Emily Allen Published

Resolution Introduced In W.Va. House Calls For More Study Of Sentencing Reform

Delegates join Speaker of the House Roger Hanshaw at the podium during a floor session on Thursday, April 8, 2021.

A bill to rewrite the state’s criminal code won’t go into effect this year.

Senators agreed on Thursday to pass an amended version of House Bill 2017. That new version reversed course and requested that a newly established sentencing commission weigh in on the bill’s provisions.

House leadership decided Thursday afternoon to refer the bill their Judiciary Committee, which has no plans to consider bills for the rest of the session, basically killing that specific piece of legislation.

However, delegates introduced a resolution Thursday that if adopted would have both House and Senate leaders study some of the original bill’s provisions alongside the sentencing commission’s review.

Work on House Bill 2017 first began in April 2020. Delegates who worked on the bill, including lead sponsor Brandon Steele, R-Raleigh, have described spending months on what ended up being more than 400 pages of legislation.

Although House Bill 2017 was one of the first introduced, it was among the last to pass the House of Delegates on March 31.

The Senate Judiciary Committee received the legislation with nearly a week left to the legislative session.

“It’s an important and impressive piece of work,” said Senate Judiciary Chairman Charles Trump during the committee. “And when I talked to Del. Steele, I think he realizes with a week left of the session when we received it, it was going to be absolutely impossible and impractical for the Senate to take it up in any meaningful way.”

Trump said his committee’s amendments to the bill — downsizing it from roughly 400 pages to a couple — was an effort to not let the conversation “wither and die on the vine.”

The sentencing commission that the bill was referred to was created during the 2020 legislative session.

The commission is a 13-member body under the state Department of Homeland Security’s Division of Justice and Community Services. It consists of prosecutors, public defenders, law enforcement representatives, public officials and those from the Division of Corrections and Rehabilitation.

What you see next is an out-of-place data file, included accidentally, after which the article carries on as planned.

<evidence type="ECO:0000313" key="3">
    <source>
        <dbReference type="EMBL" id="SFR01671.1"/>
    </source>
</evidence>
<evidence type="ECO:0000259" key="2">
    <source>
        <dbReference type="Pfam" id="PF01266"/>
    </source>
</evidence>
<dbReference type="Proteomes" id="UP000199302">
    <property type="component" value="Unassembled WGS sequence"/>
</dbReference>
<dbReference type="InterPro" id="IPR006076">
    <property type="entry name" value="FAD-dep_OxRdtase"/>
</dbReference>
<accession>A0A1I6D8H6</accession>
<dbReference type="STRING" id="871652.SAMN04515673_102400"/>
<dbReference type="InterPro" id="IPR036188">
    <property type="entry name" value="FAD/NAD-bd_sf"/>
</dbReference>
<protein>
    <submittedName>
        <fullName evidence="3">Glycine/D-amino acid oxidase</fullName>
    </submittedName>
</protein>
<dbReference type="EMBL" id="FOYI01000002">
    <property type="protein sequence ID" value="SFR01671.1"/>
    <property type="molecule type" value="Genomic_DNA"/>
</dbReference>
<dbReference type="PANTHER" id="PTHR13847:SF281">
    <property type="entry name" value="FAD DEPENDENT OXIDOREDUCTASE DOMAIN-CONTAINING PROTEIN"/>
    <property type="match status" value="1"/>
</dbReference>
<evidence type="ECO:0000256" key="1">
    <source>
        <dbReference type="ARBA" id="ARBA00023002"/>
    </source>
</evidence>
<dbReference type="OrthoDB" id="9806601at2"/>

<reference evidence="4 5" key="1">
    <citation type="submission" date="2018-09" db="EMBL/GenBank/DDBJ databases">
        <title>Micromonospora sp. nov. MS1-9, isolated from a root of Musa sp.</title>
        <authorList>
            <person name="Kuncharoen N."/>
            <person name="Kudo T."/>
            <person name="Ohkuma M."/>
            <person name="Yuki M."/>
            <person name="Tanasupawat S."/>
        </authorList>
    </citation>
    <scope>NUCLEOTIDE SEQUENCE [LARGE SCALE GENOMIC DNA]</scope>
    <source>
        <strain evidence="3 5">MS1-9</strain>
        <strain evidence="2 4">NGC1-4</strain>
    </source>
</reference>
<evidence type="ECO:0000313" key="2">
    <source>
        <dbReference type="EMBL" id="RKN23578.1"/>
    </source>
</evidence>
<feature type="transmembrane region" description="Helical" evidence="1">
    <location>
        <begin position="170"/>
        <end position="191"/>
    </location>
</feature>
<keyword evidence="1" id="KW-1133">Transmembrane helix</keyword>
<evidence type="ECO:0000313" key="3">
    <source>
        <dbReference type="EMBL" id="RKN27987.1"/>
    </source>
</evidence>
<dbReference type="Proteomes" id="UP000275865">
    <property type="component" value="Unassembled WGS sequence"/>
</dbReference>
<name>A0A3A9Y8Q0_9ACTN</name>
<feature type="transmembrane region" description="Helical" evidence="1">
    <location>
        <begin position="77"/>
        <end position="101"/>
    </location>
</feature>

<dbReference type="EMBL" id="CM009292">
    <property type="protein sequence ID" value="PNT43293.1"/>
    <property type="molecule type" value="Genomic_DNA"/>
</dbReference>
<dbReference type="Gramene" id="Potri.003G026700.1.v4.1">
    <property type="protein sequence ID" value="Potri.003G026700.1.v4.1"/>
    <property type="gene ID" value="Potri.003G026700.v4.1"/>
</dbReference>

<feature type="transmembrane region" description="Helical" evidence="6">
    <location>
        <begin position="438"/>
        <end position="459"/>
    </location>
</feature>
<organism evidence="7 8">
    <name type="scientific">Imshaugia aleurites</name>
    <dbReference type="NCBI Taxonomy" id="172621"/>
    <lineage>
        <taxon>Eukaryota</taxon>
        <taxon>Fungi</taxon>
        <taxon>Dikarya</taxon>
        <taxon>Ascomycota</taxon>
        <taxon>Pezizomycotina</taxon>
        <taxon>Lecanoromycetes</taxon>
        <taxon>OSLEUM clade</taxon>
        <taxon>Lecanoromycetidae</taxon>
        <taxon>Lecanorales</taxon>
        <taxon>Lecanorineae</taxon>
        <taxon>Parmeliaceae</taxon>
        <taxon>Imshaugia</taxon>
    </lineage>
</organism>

House Concurrent Resolution 106, introduced Thursday and referred to the House Rules Committee, would also involve members of the Joint Government and Finance Committee in this effort.

But, both chambers must adopt the amendment, should it pass out of the rules committee. The effort has until Saturday.

As it passed the House, the bill revamped most of the offenses in Chapter 61 of state code for “crimes and their punishment.”

Most notably, the bill proposed changes to how people should be sentenced or fined for their crimes.

At present, most of the crimes listed in state code come with their own required jail time and fines for a judge to impose. A majority of these sentences are “indeterminate,” and include the minimum number of years that someone has to wait before they’re parole eligible, along with the maximum amount of time someone might have to spend behind bars.

House Bill 2017 replaced all of the indeterminate sentences with a series of “determinate” options. The legislation offers more discretion to judges than what currently exists by handing them a span of years they can pick from, depending on the severity of the crime.

Opponents to the bill pointed out this new sentencing system would have increased the bottom line people face for jail time — adding at minimum another three months of incarceration for people convicted of more than 200 types of felonies.

Emily Allen is a Report for America corps member.